Text signed by Michel Leblanc, president and CEO of the Board of Trade of Metropolitan Montreal, and published in Web site www.electionsmontreal2009.com.
September 3, 2009
Focusing on prosperity
In the weeks ahead, as the municipal election campaign gets underway (September 12), I will be asking Montréal's mayoral candidates two questions on issues the Board of Trade considers a priority. The first will be the following:
“What concrete economic development measures will you propose to encourage business growth and creation?”
This question is at the top of the list for a reason. It's pretty clear to me that the city's number one priority right now is economic development. We have too many projects and dreams that we can't turn into reality because we just don't have the collective means.
Yes, it's true that Montréal – and Quebec – have emerged relatively unscathed from the recession sweeping the globe. The employment figures are encouraging, the city's housing market is buoyant, and our banking system has held up. Moreover, our economic foundation is solid, largely thanks to strong sectors such as aeronautics, life sciences and IT.
But we can't afford to become complacent. While it may have withstood the economic crisis, Montréal must absolutely capitalize on the recovery to bounce back.
Still one of the poorest metropolises on the continent, Montréal has to do better.
While some maintain that it's up to the private sector or provincial and federal governments to create wealth, I think they're wrong. Municipalities also have a vital role to play.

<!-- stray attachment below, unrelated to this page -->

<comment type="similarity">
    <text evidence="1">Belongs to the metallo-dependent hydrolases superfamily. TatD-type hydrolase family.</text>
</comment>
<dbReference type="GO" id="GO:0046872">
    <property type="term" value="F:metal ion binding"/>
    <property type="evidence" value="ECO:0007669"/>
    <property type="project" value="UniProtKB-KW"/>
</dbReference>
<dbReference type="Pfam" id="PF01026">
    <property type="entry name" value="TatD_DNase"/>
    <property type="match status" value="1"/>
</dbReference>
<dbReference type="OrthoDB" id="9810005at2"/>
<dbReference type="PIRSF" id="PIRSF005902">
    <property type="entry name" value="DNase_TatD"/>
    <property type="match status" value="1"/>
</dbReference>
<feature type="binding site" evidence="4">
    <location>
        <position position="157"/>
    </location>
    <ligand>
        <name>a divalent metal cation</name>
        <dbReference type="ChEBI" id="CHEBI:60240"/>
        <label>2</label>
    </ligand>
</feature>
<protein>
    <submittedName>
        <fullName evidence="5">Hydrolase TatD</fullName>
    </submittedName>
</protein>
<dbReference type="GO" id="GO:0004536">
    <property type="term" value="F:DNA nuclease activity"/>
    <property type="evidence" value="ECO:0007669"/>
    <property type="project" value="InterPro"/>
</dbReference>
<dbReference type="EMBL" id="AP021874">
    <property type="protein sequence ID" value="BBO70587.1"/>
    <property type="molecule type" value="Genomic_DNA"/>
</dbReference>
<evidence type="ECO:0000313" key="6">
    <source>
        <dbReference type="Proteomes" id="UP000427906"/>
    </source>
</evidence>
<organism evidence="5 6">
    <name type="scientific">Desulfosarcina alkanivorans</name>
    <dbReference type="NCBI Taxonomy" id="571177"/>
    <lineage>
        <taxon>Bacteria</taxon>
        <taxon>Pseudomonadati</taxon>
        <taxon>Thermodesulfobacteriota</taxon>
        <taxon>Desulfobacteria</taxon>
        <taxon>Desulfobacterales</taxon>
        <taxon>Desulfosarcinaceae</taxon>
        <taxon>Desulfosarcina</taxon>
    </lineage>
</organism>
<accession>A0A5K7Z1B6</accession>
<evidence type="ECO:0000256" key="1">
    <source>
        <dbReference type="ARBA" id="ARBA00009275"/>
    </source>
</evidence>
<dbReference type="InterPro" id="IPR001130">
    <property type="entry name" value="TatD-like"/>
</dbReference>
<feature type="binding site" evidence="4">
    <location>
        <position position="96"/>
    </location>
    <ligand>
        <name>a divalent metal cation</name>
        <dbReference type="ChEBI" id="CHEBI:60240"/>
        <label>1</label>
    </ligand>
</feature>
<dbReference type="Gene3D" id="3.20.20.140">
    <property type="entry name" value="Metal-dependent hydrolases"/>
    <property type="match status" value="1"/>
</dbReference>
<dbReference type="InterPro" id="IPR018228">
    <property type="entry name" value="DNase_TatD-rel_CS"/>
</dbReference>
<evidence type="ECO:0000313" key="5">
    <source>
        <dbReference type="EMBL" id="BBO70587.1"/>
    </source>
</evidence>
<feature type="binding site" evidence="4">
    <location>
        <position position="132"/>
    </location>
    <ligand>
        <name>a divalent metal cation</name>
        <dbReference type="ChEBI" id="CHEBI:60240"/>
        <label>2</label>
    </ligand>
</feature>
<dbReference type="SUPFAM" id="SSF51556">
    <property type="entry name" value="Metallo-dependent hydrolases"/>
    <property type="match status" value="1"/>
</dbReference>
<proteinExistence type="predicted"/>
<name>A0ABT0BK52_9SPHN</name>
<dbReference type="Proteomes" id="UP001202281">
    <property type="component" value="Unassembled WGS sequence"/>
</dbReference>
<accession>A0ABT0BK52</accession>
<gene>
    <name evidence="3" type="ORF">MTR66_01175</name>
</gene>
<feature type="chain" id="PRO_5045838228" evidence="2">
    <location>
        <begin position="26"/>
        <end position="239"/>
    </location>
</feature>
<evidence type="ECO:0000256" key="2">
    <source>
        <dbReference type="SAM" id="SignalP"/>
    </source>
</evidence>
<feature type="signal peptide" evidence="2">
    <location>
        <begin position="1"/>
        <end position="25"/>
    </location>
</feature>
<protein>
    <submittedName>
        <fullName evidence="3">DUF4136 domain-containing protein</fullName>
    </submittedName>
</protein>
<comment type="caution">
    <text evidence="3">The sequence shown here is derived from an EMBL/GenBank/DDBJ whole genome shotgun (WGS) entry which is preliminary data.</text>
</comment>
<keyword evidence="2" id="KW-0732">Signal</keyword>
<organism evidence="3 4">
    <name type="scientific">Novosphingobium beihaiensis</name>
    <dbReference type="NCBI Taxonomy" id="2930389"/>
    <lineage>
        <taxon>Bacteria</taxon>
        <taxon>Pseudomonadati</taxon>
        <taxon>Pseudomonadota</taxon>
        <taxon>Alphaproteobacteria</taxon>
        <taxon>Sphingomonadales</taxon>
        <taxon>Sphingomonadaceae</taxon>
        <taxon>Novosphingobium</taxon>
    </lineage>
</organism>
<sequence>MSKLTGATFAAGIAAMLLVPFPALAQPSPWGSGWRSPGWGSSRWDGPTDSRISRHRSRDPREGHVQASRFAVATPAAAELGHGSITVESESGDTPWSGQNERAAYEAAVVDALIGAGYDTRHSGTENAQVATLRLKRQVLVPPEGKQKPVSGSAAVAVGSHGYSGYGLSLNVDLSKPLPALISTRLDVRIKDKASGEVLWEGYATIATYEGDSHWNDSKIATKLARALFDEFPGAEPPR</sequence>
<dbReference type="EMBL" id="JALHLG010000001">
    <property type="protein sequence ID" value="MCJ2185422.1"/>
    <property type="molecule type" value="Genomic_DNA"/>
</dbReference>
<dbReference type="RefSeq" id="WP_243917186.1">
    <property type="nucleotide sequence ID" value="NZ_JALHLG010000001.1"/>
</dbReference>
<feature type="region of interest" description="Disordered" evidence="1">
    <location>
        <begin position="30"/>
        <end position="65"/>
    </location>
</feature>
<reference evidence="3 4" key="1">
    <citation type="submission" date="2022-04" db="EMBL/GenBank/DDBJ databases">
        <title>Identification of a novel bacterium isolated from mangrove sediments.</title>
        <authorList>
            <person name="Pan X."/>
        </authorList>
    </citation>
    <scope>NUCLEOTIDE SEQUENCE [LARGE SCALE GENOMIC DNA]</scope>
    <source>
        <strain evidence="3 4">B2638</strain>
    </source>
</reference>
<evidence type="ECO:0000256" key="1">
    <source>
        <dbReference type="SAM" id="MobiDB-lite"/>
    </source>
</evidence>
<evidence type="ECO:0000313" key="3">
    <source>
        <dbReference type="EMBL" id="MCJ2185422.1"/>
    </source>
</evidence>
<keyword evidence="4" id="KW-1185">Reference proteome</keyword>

Montréal needs an ambitious, clear and coherent economic strategy. In terms of supporting entrepreneurship, our elected officials must make it a priority to back the growth of existing businesses and encourage start-ups. To do this, the City can – and must – act on several fronts.
I would very much like to hear how our mayoral candidates plan to stimulate economic development, and more specifically, to support business.
For example, how will they bolster our commercial arteries, and what are they prepared to do to make Greater Montréal the location of choice for business?
Entrepreneurship policies are obviously just one aspect affecting Montréal's economic development. That's why my next four questions, which we will explore in the coming weeks, will address essential components of the metropolis economic strategy: talent, transportation, governance and key projects.